Agents say they have photos and video of 48-year-old Evan Neumann challenging and attacking police during riots at the U.S. Capitol on January 6.
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This is not the first time Neumann has made news locally.
In early 2018, ABC7 News followed him and his brother, Mark, when they went to trial for walking past a National Guardsman and visiting the family home in Fountaingrove following the Tubbs Fire.
"I thought the zone was open," said Neumann at time, "They never ordered us to leave....I was told police have better things to do than arrest two brothers for going to their mom's house."
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Both Evan and Mark Neumann pleaded guilty in that case, paid fines, and did community service.
For Evan, however, the federal charges are much more serious. He faces six counts. They include assaulting, resisting or impeding officers, obstructing law enforcement during civil disorder, and violent entry and disorderly conduct on Capitol grounds.
When we visited Neuman's two-bedroom, one bath home in Mill Valley, today, we learned he had sold it last April for $1.3 million, after the filing of those charges.
"We did some googling," said the present owner, Jason Dubaniewicz. "We found an eclectic person."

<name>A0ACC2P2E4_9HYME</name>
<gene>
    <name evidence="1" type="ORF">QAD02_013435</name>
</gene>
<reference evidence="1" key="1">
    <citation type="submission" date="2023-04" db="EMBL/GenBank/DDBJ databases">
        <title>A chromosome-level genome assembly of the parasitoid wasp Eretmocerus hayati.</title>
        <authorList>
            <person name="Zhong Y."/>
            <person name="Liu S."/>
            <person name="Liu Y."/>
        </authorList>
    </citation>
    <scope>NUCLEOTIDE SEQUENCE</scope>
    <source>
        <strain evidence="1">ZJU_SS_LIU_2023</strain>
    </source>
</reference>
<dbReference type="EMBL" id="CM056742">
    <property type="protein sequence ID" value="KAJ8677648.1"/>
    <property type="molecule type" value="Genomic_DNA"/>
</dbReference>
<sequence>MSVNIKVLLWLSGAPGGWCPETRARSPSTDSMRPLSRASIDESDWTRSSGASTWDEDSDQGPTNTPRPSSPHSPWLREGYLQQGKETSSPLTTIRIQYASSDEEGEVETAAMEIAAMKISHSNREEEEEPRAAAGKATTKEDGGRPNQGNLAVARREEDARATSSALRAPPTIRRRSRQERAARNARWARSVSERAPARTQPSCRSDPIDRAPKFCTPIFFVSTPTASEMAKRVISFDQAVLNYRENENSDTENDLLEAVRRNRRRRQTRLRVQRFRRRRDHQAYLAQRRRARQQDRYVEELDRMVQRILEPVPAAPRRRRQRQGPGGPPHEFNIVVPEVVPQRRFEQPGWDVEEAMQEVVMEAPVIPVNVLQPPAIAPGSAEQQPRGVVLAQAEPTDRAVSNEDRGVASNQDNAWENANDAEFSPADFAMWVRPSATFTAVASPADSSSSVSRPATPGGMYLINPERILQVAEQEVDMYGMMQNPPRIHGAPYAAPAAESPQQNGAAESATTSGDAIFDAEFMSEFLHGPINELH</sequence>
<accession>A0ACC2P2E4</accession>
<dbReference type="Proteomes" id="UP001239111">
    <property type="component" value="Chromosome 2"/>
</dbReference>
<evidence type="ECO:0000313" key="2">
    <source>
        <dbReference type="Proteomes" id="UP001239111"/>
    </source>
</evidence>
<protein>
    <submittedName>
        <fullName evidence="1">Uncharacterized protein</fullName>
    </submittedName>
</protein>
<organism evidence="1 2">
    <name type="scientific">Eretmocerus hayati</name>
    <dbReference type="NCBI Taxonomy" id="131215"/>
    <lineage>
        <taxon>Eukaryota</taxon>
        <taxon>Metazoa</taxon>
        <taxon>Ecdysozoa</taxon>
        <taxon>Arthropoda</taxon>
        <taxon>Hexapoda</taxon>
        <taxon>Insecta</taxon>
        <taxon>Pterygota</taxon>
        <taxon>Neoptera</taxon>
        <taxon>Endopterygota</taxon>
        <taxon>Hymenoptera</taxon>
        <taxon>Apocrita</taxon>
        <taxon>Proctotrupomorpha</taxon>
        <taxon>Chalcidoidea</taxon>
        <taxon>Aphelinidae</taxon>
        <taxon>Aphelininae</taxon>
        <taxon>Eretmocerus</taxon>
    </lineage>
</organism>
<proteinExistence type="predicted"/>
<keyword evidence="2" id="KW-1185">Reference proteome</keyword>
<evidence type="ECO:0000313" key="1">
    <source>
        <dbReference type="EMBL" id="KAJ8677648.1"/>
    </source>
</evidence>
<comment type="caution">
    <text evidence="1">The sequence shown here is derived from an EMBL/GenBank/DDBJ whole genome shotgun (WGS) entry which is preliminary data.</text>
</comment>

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He said Neumann had lived in the house for seven years and wonders if the filing of charges might explain Neumann's request to do the deal in two and a half weeks.
"There was pressure to close. The last we heard is he was in Ukraine."
"Who told you that?" we asked.
"The real estate agent."
The one person who might know more would be Evan's brother, Mark, who works for a construction company in Petaluma. When we reached out, Mark declined to be on camera. He said he knew nothing of his brother's activities on January 6th, or his present whereabouts.
However, based on visual evidence from 2018 and the Capitol last January, Evan Neumann, perceived as a hero by some and a felon by the FBI, does not obey orders automatically, apparently as a matter of principle.
Tonight, he remains at large and still wanted.